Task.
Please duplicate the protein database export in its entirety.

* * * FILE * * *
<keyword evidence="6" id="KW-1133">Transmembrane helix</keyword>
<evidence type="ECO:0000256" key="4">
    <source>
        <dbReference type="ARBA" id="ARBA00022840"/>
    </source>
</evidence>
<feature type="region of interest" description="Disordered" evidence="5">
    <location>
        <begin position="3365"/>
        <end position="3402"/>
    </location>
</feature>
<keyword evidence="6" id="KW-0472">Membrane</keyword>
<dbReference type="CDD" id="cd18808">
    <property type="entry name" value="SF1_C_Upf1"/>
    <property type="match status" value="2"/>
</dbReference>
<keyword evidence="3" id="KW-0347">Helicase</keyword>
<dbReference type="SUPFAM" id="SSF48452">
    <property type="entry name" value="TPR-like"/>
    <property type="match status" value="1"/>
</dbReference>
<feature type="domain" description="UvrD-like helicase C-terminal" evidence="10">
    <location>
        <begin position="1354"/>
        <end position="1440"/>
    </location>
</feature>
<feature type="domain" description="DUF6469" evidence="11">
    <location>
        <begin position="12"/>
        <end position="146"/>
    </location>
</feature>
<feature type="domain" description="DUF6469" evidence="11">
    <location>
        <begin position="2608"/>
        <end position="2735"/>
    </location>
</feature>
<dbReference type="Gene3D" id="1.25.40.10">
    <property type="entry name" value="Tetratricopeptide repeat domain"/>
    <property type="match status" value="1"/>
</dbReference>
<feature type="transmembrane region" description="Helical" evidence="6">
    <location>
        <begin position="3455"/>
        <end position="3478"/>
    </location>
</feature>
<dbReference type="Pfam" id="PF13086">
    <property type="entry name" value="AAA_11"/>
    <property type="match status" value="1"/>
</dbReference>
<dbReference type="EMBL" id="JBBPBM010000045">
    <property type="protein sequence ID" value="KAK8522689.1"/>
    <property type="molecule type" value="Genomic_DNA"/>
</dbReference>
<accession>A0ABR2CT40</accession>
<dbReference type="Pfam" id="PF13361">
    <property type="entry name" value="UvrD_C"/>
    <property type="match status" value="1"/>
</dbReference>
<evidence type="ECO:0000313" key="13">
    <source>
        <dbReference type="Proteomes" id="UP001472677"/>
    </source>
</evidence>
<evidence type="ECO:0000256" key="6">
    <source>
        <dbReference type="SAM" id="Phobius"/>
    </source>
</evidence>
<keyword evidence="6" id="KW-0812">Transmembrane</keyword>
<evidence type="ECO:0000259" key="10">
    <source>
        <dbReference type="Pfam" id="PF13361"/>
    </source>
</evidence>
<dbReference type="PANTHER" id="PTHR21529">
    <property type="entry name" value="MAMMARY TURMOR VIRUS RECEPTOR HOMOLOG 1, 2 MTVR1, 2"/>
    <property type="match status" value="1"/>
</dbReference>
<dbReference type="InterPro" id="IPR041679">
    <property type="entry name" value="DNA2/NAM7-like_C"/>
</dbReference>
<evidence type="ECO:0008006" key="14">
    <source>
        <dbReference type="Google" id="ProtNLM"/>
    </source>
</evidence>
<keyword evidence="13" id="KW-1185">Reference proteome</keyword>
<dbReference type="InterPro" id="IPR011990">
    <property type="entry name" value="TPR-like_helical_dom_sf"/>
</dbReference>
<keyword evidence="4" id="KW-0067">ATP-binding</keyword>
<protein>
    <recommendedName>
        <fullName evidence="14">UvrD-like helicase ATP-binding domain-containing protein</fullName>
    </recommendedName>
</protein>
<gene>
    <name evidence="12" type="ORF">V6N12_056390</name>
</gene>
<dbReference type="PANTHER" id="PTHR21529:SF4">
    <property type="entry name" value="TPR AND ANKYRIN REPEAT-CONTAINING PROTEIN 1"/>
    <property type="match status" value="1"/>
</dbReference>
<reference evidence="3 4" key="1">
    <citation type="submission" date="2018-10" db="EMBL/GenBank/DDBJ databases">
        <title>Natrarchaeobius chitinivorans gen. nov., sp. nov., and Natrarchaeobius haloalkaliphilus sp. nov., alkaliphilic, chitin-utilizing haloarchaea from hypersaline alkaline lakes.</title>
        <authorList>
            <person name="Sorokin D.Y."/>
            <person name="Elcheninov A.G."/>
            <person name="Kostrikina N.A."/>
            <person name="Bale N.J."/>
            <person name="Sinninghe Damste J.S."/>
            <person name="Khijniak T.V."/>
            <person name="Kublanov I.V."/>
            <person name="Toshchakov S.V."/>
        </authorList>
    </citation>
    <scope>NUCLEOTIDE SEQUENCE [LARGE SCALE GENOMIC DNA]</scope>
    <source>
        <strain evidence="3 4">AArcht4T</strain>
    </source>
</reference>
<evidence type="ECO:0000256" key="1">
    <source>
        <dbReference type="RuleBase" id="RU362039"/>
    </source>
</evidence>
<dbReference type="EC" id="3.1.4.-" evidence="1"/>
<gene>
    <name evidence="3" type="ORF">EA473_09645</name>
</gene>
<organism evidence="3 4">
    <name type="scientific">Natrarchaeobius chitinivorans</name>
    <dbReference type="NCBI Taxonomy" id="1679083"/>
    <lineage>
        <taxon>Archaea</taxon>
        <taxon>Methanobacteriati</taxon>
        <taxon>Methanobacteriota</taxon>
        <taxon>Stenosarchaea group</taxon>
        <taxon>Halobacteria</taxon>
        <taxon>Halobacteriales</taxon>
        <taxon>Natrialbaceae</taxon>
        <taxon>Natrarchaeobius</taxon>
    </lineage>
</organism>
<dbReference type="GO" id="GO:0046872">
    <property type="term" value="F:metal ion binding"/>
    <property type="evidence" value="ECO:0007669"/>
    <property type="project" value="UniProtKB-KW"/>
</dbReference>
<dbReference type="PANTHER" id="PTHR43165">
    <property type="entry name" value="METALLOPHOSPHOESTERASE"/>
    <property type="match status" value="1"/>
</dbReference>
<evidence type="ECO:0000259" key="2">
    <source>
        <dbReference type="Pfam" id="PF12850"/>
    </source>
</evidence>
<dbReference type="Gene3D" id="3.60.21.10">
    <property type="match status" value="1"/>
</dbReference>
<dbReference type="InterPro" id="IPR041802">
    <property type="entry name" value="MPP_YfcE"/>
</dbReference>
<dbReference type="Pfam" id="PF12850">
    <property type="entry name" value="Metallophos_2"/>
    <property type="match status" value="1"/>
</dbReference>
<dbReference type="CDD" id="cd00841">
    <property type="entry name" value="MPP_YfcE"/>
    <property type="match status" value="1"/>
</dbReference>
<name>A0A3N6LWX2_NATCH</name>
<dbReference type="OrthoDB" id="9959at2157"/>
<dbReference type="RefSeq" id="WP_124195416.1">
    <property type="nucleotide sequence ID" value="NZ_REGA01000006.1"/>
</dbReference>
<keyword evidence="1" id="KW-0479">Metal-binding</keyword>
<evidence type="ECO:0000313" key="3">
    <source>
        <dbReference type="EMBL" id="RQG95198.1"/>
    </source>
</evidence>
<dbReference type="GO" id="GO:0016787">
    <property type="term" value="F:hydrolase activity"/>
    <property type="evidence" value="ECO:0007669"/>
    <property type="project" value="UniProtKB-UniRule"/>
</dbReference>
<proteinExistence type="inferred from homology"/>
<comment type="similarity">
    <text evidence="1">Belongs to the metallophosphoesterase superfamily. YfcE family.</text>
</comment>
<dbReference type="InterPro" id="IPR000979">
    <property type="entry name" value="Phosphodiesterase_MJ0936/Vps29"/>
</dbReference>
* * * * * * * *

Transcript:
<keyword evidence="6" id="KW-1133">Transmembrane helix</keyword>
<evidence type="ECO:0000256" key="4">
    <source>
        <dbReference type="ARBA" id="ARBA00022840"/>
    </source>
</evidence>
<feature type="region of interest" description="Disordered" evidence="5">
    <location>
        <begin position="3365"/>
        <end position="3402"/>
    </location>
</feature>
<keyword evidence="6" id="KW-0472">Membrane</keyword>
<dbReference type="CDD" id="cd18808">
    <property type="entry name" value="SF1_C_Upf1"/>
    <property type="match status" value="2"/>
</dbReference>
<keyword evidence="3" id="KW-0347">Helicase</keyword>
<dbReference type="SUPFAM" id="SSF48452">
    <property type="entry name" value="TPR-like"/>
    <property type="match status" value="1"/>
</dbReference>
<feature type="domain" description="UvrD-like helicase C-terminal" evidence="10">
    <location>
        <begin position="1354"/>
        <end position="1440"/>
    </location>
</feature>
<feature type="domain" description="DUF6469" evidence="11">
    <location>
        <begin position="12"/>
        <end position="146"/>
    </location>
</feature>
<feature type="domain" description="DUF6469" evidence="11">
    <location>
        <begin position="2608"/>
        <end position="2735"/>
    </location>
</feature>
<dbReference type="Gene3D" id="1.25.40.10">
    <property type="entry name" value="Tetratricopeptide repeat domain"/>
    <property type="match status" value="1"/>
</dbReference>
<feature type="transmembrane region" description="Helical" evidence="6">
    <location>
        <begin position="3455"/>
        <end position="3478"/>
    </location>
</feature>
<dbReference type="Pfam" id="PF13086">
    <property type="entry name" value="AAA_11"/>
    <property type="match status" value="1"/>
</dbReference>
<dbReference type="EMBL" id="JBBPBM010000045">
    <property type="protein sequence ID" value="KAK8522689.1"/>
    <property type="molecule type" value="Genomic_DNA"/>
</dbReference>
<accession>A0ABR2CT40</accession>
<dbReference type="Pfam" id="PF13361">
    <property type="entry name" value="UvrD_C"/>
    <property type="match status" value="1"/>
</dbReference>
<evidence type="ECO:0000313" key="13">
    <source>
        <dbReference type="Proteomes" id="UP001472677"/>
    </source>
</evidence>
<evidence type="ECO:0000256" key="6">
    <source>
        <dbReference type="SAM" id="Phobius"/>
    </source>
</evidence>
<keyword evidence="6" id="KW-0812">Transmembrane</keyword>
<evidence type="ECO:0000259" key="10">
    <source>
        <dbReference type="Pfam" id="PF13361"/>
    </source>
</evidence>
<dbReference type="PANTHER" id="PTHR21529">
    <property type="entry name" value="MAMMARY TURMOR VIRUS RECEPTOR HOMOLOG 1, 2 MTVR1, 2"/>
    <property type="match status" value="1"/>
</dbReference>
<dbReference type="InterPro" id="IPR041679">
    <property type="entry name" value="DNA2/NAM7-like_C"/>
</dbReference>
<evidence type="ECO:0008006" key="14">
    <source>
        <dbReference type="Google" id="ProtNLM"/>
    </source>
</evidence>
<keyword evidence="13" id="KW-1185">Reference proteome</keyword>
<dbReference type="InterPro" id="IPR011990">
    <property type="entry name" value="TPR-like_helical_dom_sf"/>
</dbReference>
<keyword evidence="4" id="KW-0067">ATP-binding</keyword>
<protein>
    <recommendedName>
        <fullName evidence="14">UvrD-like helicase ATP-binding domain-containing protein</fullName>
    </recommendedName>
</protein>
<gene>
    <name evidence="12" type="ORF">V6N12_056390</name>
</gene>
<dbReference type="PANTHER" id="PTHR21529:SF4">
    <property type="entry name" value="TPR AND ANKYRIN REPEAT-CONTAINING PROTEIN 1"/>
    <property type="match status" value="1"/>
</dbReference>
<reference evidence="3 4" key="1">
    <citation type="submission" date="2018-10" db="EMBL/GenBank/DDBJ databases">
        <title>Natrarchaeobius chitinivorans gen. nov., sp. nov., and Natrarchaeobius haloalkaliphilus sp. nov., alkaliphilic, chitin-utilizing haloarchaea from hypersaline alkaline lakes.</title>
        <authorList>
            <person name="Sorokin D.Y."/>
            <person name="Elcheninov A.G."/>
            <person name="Kostrikina N.A."/>
            <person name="Bale N.J."/>
            <person name="Sinninghe Damste J.S."/>
            <person name="Khijniak T.V."/>
            <person name="Kublanov I.V."/>
            <person name="Toshchakov S.V."/>
        </authorList>
    </citation>
    <scope>NUCLEOTIDE SEQUENCE [LARGE SCALE GENOMIC DNA]</scope>
    <source>
        <strain evidence="3 4">AArcht4T</strain>
    </source>
</reference>
<evidence type="ECO:0000256" key="1">
    <source>
        <dbReference type="RuleBase" id="RU362039"/>
    </source>
</evidence>
<dbReference type="EC" id="3.1.4.-" evidence="1"/>
<gene>
    <name evidence="3" type="ORF">EA473_09645</name>
</gene>
<organism evidence="3 4">
    <name type="scientific">Natrarchaeobius chitinivorans</name>
    <dbReference type="NCBI Taxonomy" id="1679083"/>
    <lineage>
        <taxon>Archaea</taxon>
        <taxon>Methanobacteriati</taxon>
        <taxon>Methanobacteriota</taxon>
        <taxon>Stenosarchaea group</taxon>
        <taxon>Halobacteria</taxon>
        <taxon>Halobacteriales</taxon>
        <taxon>Natrialbaceae</taxon>
        <taxon>Natrarchaeobius</taxon>
    </lineage>
</organism>
<dbReference type="GO" id="GO:0046872">
    <property type="term" value="F:metal ion binding"/>
    <property type="evidence" value="ECO:0007669"/>
    <property type="project" value="UniProtKB-KW"/>
</dbReference>
<dbReference type="PANTHER" id="PTHR43165">
    <property type="entry name" value="METALLOPHOSPHOESTERASE"/>
    <property type="match status" value="1"/>
</dbReference>
<evidence type="ECO:0000259" key="2">
    <source>
        <dbReference type="Pfam" id="PF12850"/>
    </source>
</evidence>
<dbReference type="Gene3D" id="3.60.21.10">
    <property type="match status" value="1"/>
</dbReference>
<dbReference type="InterPro" id="IPR041802">
    <property type="entry name" value="MPP_YfcE"/>
</dbReference>
<dbReference type="Pfam" id="PF12850">
    <property type="entry name" value="Metallophos_2"/>
    <property type="match status" value="1"/>
</dbReference>
<dbReference type="CDD" id="cd00841">
    <property type="entry name" value="MPP_YfcE"/>
    <property type="match status" value="1"/>
</dbReference>
<name>A0A3N6LWX2_NATCH</name>
<dbReference type="OrthoDB" id="9959at2157"/>
<dbReference type="RefSeq" id="WP_124195416.1">
    <property type="nucleotide sequence ID" value="NZ_REGA01000006.1"/>
</dbReference>
<keyword evidence="1" id="KW-0479">Metal-binding</keyword>
<evidence type="ECO:0000313" key="3">
    <source>
        <dbReference type="EMBL" id="RQG95198.1"/>
    </source>
</evidence>
<dbReference type="GO" id="GO:0016787">
    <property type="term" value="F:hydrolase activity"/>
    <property type="evidence" value="ECO:0007669"/>
    <property type="project" value="UniProtKB-UniRule"/>
</dbReference>
<proteinExistence type="inferred from homology"/>
<comment type="similarity">
    <text evidence="1">Belongs to the metallophosphoesterase superfamily. YfcE family.</text>
</comment>
<dbReference type="InterPro" id="IPR000979">
    <property type="entry name" value="Phosphodiesterase_MJ0936/Vps29"/>
</dbReference>